said by guppy_fish:

FYI, 30GB doesn't seem like allot for a user dataset, Thats 12TB which can be done with 4 drives these days?

Let's just say that putting it on the network is not an option. Users must back up to an external USB device as files must be kept on the local drive as users are frequent travelers and need all of their data with them all of the time. However, should their machine be stolen or the drive crash they need to have as much of their data as possible without having to send the drive off for data recovery.

First:
Does it have to be SAS?
Why not build a small storage server using enterprise-class SATA drives?
Can you buy a Dell or similar brand NAS on eBay? I did recently for my house (they aren't that expensive depending on what you buy).

Second:
Enable offline files.
Push out a GPO to redirect files and folders to the NAS.
Configure your GPO to not redirect the music and videos folder of your users.
Or you could configure Windows Backup to redirect all of the workstations to a network storage location and do it that way.
El-cheapo "backup" solution.

The cheapest I've done it: 8 total (2 arrays) of 4x 1TB Western Digital Caviar Blacks in RAID 10 (mirrored-striped, desktop-class drives don't like RAID 5, 6, etc, since the on/off TLER option was removed from user changes but mirrored plays nice) installed in two PowerEdge T310 servers.
Configured GPO as above (redirect files and folders except music and video). Enabled offline files.
Configured DFS between server 01 and server 02 using the two arrays of RAID 10 and pointed users to the DFS \\mydomain.com\DFS01\user files\(user name)\my documents\
Has been working for 5 years now.
--
"All newspaper editorial writers ever do is come down from the hills after the battle is over and shoot the wounded." - Bruce Anderson

"I have often regretted my speech, never my silence." - Xenocrates


Kilroy
Premium,MVM
join:2002-11-21
Saint Paul, MN
I'm not in charge of server drive space. Suffice it to say, storing it on the network is NOT an option as it is outside of my control and would take an act of god to get changed. You know feasibility study, determine the cost using the company standards and so on. Getting things done in a larger company is at times more challenging as you don't have to just sell the cost, you have to work with the 20 other groups that are involved, server operations, network storage group, backup group, data retention group, enterprise server standards, and so on. Without fail when dealing with that many groups you'll come up with more than a couple of people who are against your plan for one reason or another.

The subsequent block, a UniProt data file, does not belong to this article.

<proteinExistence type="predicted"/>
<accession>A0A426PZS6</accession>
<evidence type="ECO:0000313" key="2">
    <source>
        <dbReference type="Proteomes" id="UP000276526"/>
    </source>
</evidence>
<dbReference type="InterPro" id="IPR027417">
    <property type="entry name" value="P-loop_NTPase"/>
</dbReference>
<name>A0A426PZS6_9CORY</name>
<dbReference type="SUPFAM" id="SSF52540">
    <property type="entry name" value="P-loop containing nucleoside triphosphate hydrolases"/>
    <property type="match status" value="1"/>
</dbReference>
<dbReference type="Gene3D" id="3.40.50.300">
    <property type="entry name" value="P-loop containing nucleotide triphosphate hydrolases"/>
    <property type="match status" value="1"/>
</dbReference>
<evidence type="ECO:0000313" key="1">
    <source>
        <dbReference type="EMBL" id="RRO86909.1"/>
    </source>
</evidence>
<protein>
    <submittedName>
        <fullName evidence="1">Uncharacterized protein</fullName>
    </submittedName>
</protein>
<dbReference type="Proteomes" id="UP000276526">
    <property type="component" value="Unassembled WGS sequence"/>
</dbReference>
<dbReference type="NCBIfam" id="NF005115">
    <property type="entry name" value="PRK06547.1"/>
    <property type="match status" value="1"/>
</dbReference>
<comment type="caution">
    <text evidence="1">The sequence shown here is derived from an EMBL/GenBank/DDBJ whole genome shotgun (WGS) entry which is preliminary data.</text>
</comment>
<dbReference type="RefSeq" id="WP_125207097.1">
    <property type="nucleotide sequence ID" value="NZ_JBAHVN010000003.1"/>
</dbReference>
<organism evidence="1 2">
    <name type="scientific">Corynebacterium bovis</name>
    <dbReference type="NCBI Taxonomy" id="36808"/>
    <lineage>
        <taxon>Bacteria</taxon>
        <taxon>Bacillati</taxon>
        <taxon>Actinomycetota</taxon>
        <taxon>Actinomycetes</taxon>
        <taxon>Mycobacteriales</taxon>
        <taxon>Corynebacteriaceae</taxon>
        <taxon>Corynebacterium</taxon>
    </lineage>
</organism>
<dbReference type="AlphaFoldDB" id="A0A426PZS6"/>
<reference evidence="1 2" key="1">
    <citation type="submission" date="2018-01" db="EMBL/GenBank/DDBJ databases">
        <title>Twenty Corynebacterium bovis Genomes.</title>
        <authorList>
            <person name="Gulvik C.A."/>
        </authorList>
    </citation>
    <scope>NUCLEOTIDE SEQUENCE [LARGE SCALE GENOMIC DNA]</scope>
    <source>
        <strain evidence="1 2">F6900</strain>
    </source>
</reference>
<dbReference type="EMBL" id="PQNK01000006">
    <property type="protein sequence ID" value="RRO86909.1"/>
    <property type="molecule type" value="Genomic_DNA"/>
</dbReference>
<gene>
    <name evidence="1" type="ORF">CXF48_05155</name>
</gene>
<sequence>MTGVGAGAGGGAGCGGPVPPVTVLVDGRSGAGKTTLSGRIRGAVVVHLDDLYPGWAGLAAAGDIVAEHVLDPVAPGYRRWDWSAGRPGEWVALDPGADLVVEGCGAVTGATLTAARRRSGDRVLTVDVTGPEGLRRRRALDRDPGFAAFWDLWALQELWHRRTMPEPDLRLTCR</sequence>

A good part of the issue is that I work at a company that has merged with other companies, merged locations, and had people who didn't understand how things should be set up on network shares and didn't teach users how to use network shares properly. In reality the whole thing needs to be blown away and recreated properly. However, in the real world that's not going to happen.

I'm sure other people who have networks that have been around since the 90s have similar issues. They were set up by people who knew the basics, but there were no standards so they made it up as they went along. Eventually they found what worked best, but fitting 20 years of bad data management into that mold just can't happen.

A huge part of the issue could be resolved if users just cleaned up the space they have already used. Do we really need pictures from the 2005 kids at work day on the network?
--
“Progress isn't made by early risers. It's made by lazy men trying to find easier ways to do something.” ¯ Robert A. Heinlein

royhandy

join:2012-11-05
USA
reply to Kilroy
Sounds like hard work to convince all those groups that backing up their data is a good idea. Better get crackin'!


Badger3k
We Don't Need No Stinkin Badgers
Premium
join:2001-09-27
Franklin, OH
reply to Kilroy
You are kinda in a catch 22. If you put in some solution to backup the machines you still need storage. Even if that means buying 2TB external drives for all your users. Granted that might be an easier approval for you than additional server storage.

Best option as others have said is to redirect it to a server and enable Offline files for those that travel/need it. Besides that, you could look at something like Acronis or something else along those lines.

For those that travel a lot, I'd probably look at setting up Crashplan/Mozy/Carbonite/etc. With something like Crashplan you can have it backup locally as well to the Cloud.
--
Team Discovery: Project Hope